One bonus of conducting interviews over Zoom in the COVID-19 era is that Zoom will auto-generate a transcript of the interview. This is a huge timesaver because there are few things as tedious as manually transcribing an hour-plus long interview (multiplied by anywhere from 20 to 100--the typical number of interviews conducted for a single project). It's a lot. So when I found out about Zoom's free transcription service, I was very excited.
I have found that the quality of Zoom's transcripts is pretty good. Of course, they will still require some manual editing, depending on how much jargon is used, whether there is background noise, etc. One of the biggest drawbacks to the Zoom transcripts has been, in my experience, the atrocious formatting. The formatting produces extremely long documents that are hard to read. After downloading my first Zoom transcript, I began to manually reformat it and quickly realized that any time saved by the auto-transcription would be wasted by manual reformatting.
So I wrote a program to do the reformatting for me.
The program, which you can download here, is written for R. I have made it as user-friendly as possible. All you have to do is change a few lines of the code (to specify the working directory, the filename, and the participant name) and the rest you can leave untouched. You will find instructions within the file.
I hope this can save us interview researchers some collective time!
Last week I drove out to Milwaukee from Ann Arbor for a week-long archive expedition. I had already been in contact with archivists and librarians at the University of Wisconsin-Milwaukee Archives and the archives at the Milwaukee Public Library. This wonderful, searchable database of Wisconsin finding aides was a tremendous help in putting together a precise list of collections, boxes, and specific folders I wanted to consult. Having sent these lists to the two archives ahead of time, they were able to have the boxes ready and waiting for me so I could maximize my reviewing time.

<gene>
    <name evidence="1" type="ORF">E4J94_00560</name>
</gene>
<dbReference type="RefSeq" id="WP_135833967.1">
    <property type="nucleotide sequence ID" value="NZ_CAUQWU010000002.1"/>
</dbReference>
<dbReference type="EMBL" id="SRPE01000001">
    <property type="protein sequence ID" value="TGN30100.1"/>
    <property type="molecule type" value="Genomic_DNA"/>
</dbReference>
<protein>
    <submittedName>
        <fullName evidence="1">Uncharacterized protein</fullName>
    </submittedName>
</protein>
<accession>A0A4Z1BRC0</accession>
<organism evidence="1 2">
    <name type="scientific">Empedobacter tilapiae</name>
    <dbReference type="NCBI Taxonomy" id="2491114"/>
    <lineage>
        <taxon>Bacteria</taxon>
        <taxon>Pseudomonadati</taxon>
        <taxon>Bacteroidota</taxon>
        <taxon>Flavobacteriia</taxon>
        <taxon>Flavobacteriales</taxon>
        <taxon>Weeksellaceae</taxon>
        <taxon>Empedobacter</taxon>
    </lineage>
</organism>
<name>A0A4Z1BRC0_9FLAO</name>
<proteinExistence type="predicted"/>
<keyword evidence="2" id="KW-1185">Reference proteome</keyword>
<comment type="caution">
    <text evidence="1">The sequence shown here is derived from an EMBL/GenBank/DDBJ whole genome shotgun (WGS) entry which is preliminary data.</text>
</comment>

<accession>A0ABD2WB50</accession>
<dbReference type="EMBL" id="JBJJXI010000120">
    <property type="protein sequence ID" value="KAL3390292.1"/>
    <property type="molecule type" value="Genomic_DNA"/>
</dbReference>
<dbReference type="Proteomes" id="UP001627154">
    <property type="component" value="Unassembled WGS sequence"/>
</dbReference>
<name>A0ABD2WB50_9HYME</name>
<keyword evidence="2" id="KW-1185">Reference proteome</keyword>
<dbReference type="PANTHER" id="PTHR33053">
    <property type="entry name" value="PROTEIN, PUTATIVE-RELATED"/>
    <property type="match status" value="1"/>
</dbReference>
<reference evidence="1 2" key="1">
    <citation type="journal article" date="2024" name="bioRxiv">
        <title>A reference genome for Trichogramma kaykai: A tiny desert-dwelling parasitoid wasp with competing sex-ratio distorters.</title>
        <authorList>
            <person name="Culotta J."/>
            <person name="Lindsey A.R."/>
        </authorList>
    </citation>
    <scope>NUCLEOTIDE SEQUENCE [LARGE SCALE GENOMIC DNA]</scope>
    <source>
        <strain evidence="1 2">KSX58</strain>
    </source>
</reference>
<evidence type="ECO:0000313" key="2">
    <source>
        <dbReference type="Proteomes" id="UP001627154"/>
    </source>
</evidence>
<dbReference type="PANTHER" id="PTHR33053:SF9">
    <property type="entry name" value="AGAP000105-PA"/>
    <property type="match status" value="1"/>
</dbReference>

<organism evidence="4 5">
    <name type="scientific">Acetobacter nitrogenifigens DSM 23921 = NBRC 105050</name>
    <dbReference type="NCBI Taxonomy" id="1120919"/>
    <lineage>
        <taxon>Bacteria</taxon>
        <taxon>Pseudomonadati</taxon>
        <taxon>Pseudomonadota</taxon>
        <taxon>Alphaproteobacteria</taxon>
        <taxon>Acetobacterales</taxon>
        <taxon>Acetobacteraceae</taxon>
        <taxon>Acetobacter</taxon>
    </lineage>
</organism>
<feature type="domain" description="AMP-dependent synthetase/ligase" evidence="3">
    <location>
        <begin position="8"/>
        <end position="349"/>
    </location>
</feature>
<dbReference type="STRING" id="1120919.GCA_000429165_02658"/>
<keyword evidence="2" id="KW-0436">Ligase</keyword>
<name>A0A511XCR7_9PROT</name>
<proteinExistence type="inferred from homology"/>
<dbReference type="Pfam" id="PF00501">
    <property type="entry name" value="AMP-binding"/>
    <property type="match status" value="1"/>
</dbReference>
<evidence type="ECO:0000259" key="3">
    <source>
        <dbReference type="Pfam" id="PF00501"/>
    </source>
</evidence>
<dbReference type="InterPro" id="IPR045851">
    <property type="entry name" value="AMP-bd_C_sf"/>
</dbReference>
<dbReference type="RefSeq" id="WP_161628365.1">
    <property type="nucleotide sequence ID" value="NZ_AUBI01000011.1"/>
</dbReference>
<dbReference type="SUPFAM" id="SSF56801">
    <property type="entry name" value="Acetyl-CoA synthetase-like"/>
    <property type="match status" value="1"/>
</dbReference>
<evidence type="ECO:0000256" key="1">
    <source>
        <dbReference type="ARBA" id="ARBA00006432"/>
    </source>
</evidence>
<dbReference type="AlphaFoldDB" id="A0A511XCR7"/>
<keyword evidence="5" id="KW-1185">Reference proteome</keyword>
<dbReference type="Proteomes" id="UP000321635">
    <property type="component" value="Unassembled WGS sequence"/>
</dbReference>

In preparation for my trip, I did a fair amount of research on the new technologies available to archive researchers since the last time I did archive research a decade ago. Back in 2010-2011 I did archive research at a handful of archives in Mexico City using a point-and-shoot camera digital camera. In the archives that did not allow photographs, I took notes on a laptop and even copied word-for-word entire documents.
Luckily, both the UW-M and the MPL archives allow non-flash photography. I'm sharing some tips of how I made the process work for me (and some lessons learned for next time) in hopes that this is helpful for other researchers.
Digitalization with Microsoft Lens app
To create digital scans of documents, I elected to use the Microsoft Lens app on my iPhone. I get free institutional access to the Microsoft Office suite, so I'm not sure if this app has a cost for non-affiliated users. Here's how I used the app:
Equipment to bring with you to the archive
In addition to bringing your phone (and water and snacks!), there are also a few pieces of equipment that I found essential or that wish I had brought with me.
My set-up at the Milwaukee Public Library archive. To the left, the list of individual collections, boxes, and folders that I planned to consult.
Water troubles in Mexico City
Mexico City's "megacorte" (mega shutoff) of water begins today. I haven't seen or heard much news coverage in English, but it is truly a mind-boggling event. One of the major water provision systems in Mexico City, which supplies water to around 8 million residents in the metropolitan area, was shut off this morning and won't be turned back on until November 4, or possibly as late as November 8. The shutoff will allow for critical repairs. Imagine 8 million people not having running water to bathe, wash dishes, flush toilets, etc. for a week. For those who are fortunate to have never lived without household running water (like me, until living in Mexico City), you really don't realize how much of daily life relies on easy access until you no longer have it.
Mexico City has a major water problem and residents are used to having to endure days or weeks without water. Obviously, some neighborhoods deal with this more frequently than others and, not surprisingly, this unequal access to water maps onto socio-economic class in the city. Even in my upper-middle class neighborhood in Mexico City, Narvarte, we would usually experience 2-3 shutoffs per year that could last a few days or even over a week. This shutoff, however, is the largest in Mexico City's history and is being described by residents in apocalyptic terms.
Interestingly, this megacorte has coincided with the escalation of a heated debate over infrastructure in the city that culminated with a national vote over whether or not to continue with plans for a new airport in Mexico City. The vote, which took place over the weekend, decided against the airport and the President-elect, Andrés Manuel López Obrador, announced his plans yesterday to cancel the project once he enters office in December. The planned airport would have been constructed on the mostly drained bed of Lake Texcoco on the eastern edge of the metropolitan area (not far from the current airport). Activists opposing the airport framed their fight as one in defense of water/nature and indigenous rights. The hash tag #YoPrefieroElLago ("I prefer the lake") was widely used to mobilize the vote against the airport.